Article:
The Lite-On iHBS112 is an internal writer of Blu-ray and DVD optical discs, now specified to a hypothetical 12-speed operation for BD-R discs.
The Lite-On iHBS112 is the slightly cheaper version of the iHBS212 drive - which we used for the performance evaluations below - and doesn't feature LightScribe or the same software package. In performance, however, the two drives are identical.
Those who remember the heady days when DVD writers were in the ascendancy may recall a time of constant flux. Every month seemed to bring an ever-faster model that instantly rendered the former champions as distinctly old-hat.
It’s fair to say that the Blu-ray writer market has evolved at a rather more glacial rate. Twelve-speed models are finally beginning to hit the shops though.
But even these 12-speed drives aren’t getting close to their full potential. The problem is the usual one, of blank media - we now have six-speed BD-R discs available, but that’s still only half the speed of the fastest drives.
This drive did burn our 22GB of test data in under 15 minutes - but only just.
The time of 14 minutes and 52 seconds was barely faster than the 15 minutes and 4 seconds registered by the LG BH10LS30, even though that drive was specified with a 10-speed hardware maximum, and using four-speed media to test it.
Neither is the Lite-On particularly fast at rewriteable Blu-ray - we’ve still never seen a drive that can push the BD-RE media beyond two-speed. Nonetheless, the Lite-On is the fastest drive we’ve seen yet in real-world terms, so it deserve recognition for that.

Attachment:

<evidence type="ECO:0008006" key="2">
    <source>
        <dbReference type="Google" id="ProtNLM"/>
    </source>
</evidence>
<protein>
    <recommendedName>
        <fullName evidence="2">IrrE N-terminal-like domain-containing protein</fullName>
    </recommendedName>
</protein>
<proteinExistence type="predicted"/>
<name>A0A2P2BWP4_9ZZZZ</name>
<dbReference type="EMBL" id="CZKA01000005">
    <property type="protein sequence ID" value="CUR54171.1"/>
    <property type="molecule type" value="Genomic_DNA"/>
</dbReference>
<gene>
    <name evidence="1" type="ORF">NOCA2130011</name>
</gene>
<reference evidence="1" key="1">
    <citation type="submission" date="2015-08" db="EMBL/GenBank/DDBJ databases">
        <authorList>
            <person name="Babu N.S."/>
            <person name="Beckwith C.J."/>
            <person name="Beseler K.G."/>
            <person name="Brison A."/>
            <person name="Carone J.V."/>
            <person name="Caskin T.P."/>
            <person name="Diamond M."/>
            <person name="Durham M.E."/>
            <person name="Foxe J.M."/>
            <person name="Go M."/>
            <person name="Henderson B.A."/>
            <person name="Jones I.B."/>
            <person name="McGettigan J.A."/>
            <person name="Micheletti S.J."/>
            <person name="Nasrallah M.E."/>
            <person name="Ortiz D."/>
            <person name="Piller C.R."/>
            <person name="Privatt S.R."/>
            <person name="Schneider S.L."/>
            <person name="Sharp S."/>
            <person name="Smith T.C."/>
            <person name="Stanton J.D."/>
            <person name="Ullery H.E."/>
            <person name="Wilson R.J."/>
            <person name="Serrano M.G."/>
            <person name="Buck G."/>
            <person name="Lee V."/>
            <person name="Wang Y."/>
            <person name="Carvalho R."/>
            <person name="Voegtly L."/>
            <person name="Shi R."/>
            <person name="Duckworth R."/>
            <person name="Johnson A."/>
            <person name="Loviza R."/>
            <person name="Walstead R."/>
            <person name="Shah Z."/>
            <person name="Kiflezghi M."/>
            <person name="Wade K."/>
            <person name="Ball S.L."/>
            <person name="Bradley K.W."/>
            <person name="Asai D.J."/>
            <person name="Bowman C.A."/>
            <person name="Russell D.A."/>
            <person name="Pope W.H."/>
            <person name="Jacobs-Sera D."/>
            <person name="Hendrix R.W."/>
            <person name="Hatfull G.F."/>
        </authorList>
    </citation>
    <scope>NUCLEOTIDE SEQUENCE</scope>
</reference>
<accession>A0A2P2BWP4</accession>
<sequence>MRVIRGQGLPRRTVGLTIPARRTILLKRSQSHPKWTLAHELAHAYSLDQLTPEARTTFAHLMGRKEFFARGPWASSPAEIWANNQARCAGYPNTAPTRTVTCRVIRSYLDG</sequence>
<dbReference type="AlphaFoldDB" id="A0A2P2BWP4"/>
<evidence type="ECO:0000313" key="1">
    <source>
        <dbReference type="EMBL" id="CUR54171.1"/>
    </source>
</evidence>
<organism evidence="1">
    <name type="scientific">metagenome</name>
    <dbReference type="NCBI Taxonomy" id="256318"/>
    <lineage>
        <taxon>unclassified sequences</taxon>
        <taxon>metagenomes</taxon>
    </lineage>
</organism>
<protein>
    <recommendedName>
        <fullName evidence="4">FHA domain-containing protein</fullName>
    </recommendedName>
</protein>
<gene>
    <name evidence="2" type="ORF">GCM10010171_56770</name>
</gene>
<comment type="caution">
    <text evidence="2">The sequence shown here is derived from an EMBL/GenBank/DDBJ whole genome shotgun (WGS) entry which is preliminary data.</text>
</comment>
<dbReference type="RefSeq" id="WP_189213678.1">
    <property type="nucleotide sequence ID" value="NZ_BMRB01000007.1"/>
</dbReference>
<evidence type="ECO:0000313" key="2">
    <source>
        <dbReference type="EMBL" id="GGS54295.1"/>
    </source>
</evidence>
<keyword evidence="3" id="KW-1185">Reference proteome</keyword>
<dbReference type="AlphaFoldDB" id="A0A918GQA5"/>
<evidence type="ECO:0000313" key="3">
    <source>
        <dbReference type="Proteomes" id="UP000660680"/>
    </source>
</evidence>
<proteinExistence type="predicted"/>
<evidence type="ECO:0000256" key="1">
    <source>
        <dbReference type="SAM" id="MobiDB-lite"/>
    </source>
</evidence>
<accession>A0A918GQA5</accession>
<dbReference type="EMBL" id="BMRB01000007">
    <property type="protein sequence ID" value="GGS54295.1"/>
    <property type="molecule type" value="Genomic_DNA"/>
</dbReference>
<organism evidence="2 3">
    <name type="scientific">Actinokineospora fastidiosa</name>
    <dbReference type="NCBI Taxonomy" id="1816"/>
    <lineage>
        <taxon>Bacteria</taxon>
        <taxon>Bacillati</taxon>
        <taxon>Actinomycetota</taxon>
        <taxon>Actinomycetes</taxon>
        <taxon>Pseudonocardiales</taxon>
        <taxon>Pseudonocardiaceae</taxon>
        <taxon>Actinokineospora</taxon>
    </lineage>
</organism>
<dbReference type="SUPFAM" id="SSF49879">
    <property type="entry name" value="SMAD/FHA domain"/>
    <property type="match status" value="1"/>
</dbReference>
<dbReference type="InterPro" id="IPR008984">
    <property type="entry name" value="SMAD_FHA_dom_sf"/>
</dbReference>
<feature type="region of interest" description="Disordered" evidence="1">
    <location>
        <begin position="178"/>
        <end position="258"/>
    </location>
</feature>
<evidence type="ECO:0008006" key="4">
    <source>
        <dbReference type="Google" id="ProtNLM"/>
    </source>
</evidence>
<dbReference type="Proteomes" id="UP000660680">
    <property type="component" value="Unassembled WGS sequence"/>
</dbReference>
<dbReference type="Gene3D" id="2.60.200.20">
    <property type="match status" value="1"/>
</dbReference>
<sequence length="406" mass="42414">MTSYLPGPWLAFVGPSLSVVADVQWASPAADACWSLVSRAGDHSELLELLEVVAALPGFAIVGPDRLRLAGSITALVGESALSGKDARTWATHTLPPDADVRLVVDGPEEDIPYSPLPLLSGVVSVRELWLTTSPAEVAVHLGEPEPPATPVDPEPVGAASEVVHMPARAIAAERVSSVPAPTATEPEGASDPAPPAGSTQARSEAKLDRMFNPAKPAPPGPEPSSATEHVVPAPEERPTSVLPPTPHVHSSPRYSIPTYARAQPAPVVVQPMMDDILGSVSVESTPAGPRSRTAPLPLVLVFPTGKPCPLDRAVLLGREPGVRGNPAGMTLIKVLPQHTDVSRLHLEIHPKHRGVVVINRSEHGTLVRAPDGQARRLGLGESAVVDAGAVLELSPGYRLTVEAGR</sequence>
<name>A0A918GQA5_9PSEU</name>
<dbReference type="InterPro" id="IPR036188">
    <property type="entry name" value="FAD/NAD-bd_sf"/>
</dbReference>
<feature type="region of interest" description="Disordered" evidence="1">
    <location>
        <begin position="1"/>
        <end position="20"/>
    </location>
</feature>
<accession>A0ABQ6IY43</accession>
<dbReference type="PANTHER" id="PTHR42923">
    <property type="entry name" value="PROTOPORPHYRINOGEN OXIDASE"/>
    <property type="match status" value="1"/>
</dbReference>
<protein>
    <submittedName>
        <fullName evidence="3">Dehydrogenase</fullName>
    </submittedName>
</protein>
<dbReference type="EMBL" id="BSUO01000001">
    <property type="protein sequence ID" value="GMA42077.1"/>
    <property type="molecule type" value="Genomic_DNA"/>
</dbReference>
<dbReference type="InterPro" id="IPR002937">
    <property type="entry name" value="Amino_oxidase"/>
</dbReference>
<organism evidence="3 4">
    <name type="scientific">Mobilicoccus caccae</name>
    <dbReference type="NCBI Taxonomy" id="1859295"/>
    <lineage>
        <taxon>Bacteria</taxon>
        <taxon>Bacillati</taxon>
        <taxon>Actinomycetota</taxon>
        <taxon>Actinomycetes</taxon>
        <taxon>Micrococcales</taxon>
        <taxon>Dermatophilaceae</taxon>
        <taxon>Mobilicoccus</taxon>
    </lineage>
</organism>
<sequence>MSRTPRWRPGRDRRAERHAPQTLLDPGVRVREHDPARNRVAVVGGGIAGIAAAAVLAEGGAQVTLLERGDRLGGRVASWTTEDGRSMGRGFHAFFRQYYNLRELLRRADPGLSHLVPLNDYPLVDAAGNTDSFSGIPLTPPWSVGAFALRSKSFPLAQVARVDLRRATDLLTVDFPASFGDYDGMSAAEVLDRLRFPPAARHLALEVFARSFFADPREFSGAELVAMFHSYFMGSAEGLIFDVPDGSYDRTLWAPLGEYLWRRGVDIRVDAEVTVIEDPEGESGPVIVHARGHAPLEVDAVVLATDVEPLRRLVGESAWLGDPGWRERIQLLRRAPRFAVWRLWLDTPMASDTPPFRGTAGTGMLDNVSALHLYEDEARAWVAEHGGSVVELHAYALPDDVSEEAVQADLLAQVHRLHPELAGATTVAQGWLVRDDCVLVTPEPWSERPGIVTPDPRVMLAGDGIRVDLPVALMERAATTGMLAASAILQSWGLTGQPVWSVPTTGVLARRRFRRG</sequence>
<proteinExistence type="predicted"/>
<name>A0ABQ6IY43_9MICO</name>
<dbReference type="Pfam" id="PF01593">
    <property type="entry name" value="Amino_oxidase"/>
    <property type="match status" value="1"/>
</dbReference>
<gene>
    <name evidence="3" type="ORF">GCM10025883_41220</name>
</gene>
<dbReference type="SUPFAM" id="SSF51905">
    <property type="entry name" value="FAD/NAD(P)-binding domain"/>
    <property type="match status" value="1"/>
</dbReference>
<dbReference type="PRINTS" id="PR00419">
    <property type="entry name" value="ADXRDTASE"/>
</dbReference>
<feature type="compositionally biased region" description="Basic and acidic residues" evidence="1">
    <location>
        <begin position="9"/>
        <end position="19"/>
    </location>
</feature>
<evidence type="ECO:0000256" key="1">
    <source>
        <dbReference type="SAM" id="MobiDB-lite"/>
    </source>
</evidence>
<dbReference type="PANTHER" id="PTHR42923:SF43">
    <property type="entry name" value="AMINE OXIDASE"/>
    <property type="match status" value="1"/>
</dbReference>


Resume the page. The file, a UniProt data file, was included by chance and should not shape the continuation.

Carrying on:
In testing we looked at the Lite-On iHBS212, the fully boxed retail version, which comes with complete packaging and software. However, as is usually the case with optical drives, the product you’re more likely to be able to find is the iHBS112 OEM version. This comes without any packaging, although you should be able to find an OEM version that comes with the relevant software.
The specifications and look of the two drives are very close to identical, although the retail iHBS212 does have the added extra of LightScribe. This pleasing but limited labelling technology has never really been developed to its full. But for anyone who might want to apply non-colour images directly to their media, the iHBS212 may offer value for around an extra £10 for the drive, and with slightly more expensive blanks.
We found Blu-ray film playback to be very good on this drive. The 8MB buffer size on the Lite-On is ample, and the support for a range of different drive formats even stretches to 12-speed DVD-RAM.